\documentclass{2800hw}
\usepackage{amsmath,amssymb,latexsym}
\usepackage{verbatim}
\usepackage{utf8}
\topic{RSA, Graphs}
\homework{10}
\begin{document}
\maketitle
\begin{exercises}
\item Suppose that Bob accidentally computes $k^{-1} \mod pq$ instead of
$k^{-1}\mod \phi(pq)$ in his implementation of RSA. Show that if he decrypts
the message $a$, he will receive the message $a \cdot (a^t)^{p+q-1}$ for some
$t$.
\item In lecture, we noted that there are several ways to characterize trees (defined as undirected connected graphs with no cycles). For instance, if the undirected graph $G = (V, E)$ is finite (finite numbers of vertices and edges), then any two of the following three properties implies the third.
\begin{description}
\item[Connected:] $G$ is connected.
\item[Acyclic:] $G$ has no cycles.
\item[Sparse:] The number of edges is one less than the number of vertices. In brief, $|E| = |V| - 1$.
\end{description}
We gave short sketches of the proofs. In this homework, we will practice developing and writing out these proofs in detail. Below, we provide an outline of each of the proofs. Write them out properly, emphasizing clarity, precision, readability and completeness. Ensure that every line in your proof is implied by the {\em preceding} lines (this helps avoid backwards proofs).
\begin{enumerate}
\item {\bf Connected} and {\bf Acyclic} (that is, the graph is a tree) imply {\bf Sparse}
First, prove the following subresult:
\begin{quote}
{\bf Lemma 1:} If a tree has at least two vertices, then it must have a vertex of degree 1 (i.e. with only one incident edge).
Proceed by contradiction. Assume no vertices have degree 1. Can the tree have a vertex of degree zero? If not, why not? And if all vertices have degree at least 2, and you start walking from vertex to vertex using different edges to enter and exit each vertex, what happens?
\end{quote}
Having proved the lemma, proceed by induction on the number of vertices of the graph. The statement to prove is
\begin{quote}
$S(n)$ = ``A tree on $n$ vertices has $n - 1$ edges''
\end{quote}
What is the base case? What is the inductive hypothesis? How can you use the lemma we proved above to prove the inductive step? How should you conclude your inductive proof?
\item {\bf Connected} and {\bf Sparse} imply {\bf Acyclic}
We will first define a {\em spanning tree}. A spanning tree on graph $G = (V, E)$ is a subgraph of $G$ that is a tree and covers every vertex. In other words, it is a tree $(V, E')$ with $E' \subseteq E$. Note that the spanning tree must cover every vertex, and cannot have edges other than the original ones. A graph need not have a spanning tree, and there may be more than one spanning tree for a graph. Start by proving the following lemma:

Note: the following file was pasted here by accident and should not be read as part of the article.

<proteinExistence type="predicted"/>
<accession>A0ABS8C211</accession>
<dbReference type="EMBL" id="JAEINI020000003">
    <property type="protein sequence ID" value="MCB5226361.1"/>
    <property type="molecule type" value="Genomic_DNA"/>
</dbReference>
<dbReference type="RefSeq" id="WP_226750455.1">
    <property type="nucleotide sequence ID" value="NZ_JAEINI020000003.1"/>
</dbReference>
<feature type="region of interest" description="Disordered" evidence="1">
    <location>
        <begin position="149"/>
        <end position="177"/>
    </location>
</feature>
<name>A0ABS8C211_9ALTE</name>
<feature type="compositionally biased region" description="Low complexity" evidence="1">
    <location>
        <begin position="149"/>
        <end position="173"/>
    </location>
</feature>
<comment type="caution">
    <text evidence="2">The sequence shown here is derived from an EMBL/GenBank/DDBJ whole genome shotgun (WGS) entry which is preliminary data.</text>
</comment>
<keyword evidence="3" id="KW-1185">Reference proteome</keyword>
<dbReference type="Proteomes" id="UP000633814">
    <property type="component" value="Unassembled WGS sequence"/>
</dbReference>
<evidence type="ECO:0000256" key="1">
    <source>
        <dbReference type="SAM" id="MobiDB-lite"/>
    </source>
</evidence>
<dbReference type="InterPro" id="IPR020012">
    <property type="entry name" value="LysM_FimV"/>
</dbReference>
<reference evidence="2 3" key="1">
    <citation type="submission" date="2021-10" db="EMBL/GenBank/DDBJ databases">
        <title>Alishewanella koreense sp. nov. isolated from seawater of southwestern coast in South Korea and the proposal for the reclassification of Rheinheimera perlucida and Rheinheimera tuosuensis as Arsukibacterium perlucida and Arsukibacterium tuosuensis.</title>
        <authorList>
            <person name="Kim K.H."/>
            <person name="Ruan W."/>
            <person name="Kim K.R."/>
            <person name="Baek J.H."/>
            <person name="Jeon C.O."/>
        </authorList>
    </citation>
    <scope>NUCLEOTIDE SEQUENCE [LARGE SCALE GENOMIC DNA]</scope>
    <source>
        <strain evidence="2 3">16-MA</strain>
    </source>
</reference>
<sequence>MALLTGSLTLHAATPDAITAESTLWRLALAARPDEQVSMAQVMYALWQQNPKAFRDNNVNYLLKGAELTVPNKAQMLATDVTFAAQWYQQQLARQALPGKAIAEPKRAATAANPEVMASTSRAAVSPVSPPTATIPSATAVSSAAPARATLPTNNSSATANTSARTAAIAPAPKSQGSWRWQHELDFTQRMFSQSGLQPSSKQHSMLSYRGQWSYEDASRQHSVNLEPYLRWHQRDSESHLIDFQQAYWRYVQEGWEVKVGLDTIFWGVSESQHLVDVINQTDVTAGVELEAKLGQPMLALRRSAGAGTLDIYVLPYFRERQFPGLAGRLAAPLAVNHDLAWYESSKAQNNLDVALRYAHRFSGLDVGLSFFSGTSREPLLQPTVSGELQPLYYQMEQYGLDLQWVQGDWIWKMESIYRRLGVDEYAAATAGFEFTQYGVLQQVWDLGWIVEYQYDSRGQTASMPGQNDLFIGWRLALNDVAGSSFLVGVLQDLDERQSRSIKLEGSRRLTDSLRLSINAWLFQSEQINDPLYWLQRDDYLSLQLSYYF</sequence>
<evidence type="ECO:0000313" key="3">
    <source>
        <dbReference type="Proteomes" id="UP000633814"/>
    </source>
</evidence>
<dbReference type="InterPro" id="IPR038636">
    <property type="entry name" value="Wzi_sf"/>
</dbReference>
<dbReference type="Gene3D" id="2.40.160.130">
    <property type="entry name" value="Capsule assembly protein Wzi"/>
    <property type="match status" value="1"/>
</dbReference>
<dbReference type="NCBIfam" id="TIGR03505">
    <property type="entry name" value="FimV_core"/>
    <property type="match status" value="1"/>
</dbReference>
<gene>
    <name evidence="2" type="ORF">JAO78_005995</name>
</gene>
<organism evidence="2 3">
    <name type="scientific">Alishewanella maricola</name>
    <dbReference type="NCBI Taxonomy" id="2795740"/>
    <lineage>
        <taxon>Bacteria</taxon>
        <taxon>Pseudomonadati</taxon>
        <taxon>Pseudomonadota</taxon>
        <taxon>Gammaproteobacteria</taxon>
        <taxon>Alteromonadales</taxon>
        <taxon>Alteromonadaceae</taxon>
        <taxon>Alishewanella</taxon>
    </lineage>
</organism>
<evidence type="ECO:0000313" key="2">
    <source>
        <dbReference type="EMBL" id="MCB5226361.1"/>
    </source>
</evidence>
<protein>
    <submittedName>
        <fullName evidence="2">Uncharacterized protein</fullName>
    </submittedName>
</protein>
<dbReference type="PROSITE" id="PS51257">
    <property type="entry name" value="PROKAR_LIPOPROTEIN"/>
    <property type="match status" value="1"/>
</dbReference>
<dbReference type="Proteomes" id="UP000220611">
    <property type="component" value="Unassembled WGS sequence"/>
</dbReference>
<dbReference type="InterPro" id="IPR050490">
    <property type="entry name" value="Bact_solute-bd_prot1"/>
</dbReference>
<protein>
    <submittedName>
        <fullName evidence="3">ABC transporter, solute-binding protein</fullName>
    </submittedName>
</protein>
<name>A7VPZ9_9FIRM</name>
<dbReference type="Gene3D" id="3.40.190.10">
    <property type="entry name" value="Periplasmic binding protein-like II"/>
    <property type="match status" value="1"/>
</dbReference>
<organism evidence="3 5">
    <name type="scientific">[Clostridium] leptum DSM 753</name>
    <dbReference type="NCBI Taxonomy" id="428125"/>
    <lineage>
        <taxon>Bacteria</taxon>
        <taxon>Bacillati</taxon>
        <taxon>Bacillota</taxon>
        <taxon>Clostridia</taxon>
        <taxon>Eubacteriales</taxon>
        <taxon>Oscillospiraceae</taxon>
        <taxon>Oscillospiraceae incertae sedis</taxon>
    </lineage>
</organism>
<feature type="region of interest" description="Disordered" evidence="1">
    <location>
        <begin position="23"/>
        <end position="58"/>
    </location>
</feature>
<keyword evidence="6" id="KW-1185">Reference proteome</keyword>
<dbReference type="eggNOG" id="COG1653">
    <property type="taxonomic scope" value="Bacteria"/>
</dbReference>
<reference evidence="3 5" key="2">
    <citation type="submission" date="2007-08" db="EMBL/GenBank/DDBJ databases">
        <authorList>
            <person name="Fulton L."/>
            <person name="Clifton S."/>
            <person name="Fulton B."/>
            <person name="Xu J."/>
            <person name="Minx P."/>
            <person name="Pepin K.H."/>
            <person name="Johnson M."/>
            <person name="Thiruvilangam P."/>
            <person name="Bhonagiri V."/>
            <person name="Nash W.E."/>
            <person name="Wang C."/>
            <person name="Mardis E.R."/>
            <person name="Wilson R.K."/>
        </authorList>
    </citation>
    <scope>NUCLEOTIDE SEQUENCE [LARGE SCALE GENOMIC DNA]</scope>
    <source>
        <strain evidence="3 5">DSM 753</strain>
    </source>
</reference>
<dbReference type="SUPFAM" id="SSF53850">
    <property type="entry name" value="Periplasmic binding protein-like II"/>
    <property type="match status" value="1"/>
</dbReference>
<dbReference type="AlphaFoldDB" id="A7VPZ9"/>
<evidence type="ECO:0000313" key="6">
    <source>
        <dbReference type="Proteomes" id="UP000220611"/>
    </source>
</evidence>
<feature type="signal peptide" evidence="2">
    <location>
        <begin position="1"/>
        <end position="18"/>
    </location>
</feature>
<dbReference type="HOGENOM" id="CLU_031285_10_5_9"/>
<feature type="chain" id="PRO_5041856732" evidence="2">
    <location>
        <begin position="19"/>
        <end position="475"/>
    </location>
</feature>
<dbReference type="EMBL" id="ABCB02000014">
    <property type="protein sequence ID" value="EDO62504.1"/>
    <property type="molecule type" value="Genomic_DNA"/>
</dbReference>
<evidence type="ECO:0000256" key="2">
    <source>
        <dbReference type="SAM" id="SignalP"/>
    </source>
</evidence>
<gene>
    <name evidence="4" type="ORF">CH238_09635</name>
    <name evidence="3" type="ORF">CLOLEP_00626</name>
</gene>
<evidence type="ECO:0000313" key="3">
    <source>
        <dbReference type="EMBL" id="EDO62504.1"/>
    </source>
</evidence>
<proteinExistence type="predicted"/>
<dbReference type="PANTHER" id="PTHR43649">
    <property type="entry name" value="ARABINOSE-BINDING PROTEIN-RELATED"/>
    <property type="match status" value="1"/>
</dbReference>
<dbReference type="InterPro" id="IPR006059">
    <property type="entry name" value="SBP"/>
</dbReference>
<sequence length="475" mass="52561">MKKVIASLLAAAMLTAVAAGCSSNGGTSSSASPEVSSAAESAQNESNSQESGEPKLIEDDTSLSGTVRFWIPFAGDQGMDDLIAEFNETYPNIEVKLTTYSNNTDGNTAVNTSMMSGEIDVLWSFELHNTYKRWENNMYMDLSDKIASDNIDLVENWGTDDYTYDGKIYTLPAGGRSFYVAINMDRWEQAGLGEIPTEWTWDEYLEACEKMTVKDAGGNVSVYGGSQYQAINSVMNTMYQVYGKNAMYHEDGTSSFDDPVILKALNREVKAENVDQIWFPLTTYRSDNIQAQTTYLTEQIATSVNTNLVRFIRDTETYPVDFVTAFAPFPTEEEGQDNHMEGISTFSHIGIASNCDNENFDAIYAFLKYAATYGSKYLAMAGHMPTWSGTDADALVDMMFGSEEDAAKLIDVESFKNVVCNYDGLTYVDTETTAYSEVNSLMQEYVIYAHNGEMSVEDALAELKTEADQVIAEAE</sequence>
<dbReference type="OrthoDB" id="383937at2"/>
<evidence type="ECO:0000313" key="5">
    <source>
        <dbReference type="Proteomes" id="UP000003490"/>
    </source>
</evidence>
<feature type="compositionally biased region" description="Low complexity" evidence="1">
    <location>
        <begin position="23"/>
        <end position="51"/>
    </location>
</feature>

\begin{quote}
{\bf Lemma 2:} Every connected graph has a spanning tree.
Proceed by induction on the number of edges. First, write down the statement $S(n)$ to be proved. For the base case, if the graph is connected and has zero edges, what can you say about it? Next, write down the inductive hypothesis (remember this is induction on the number of {\em edges}). For the inductive step, consider two different cases: (i) the graph is a tree, (ii) the graph is not a tree (and hence contains a cycle). The first case should be easy to handle. If the graph does contain a cycle, how can you simplify it so you can apply the inductive hypothesis?
\end{quote}
Now we will wrap up the proof. We are given that $G$ is connected and sparse. Does $G$ have a spanning tree? If so, how can you count the number of edges of the spanning tree? (Hint: use Q2(a)). Compare this count with the fact that $G$ is sparse to conclude the result (be careful here, the argument is not difficult but you need to write it out precisely!)
\item {\bf Acyclic} and {\bf Sparse} imply {\bf Connected}
You should be well warmed up from fleshing out the proofs above, so we'll keep the outline brief here. Proceed by contradiction, assuming $G$ is not, in fact, connected. First, prove the following lemma:
\begin{quote}
{\bf Lemma 3:} If a graph is not connected, then it can be split into at least two disjoint subgraphs, each of which is connected. (We'll call each such subgraph a ``connected component''.)
\end{quote}
Keeping in mind $G$ has no cycles, what can you say about each of these connected components? Use a result you proved earlier to find the number of edges of the graph as a function of the number of vertices, by summing over the connected components. Show that this value is inconsistent with the relation $|E| = |V| - 1$, leading to a contradiction.
\end{enumerate}
\end{exercises}
\end{document}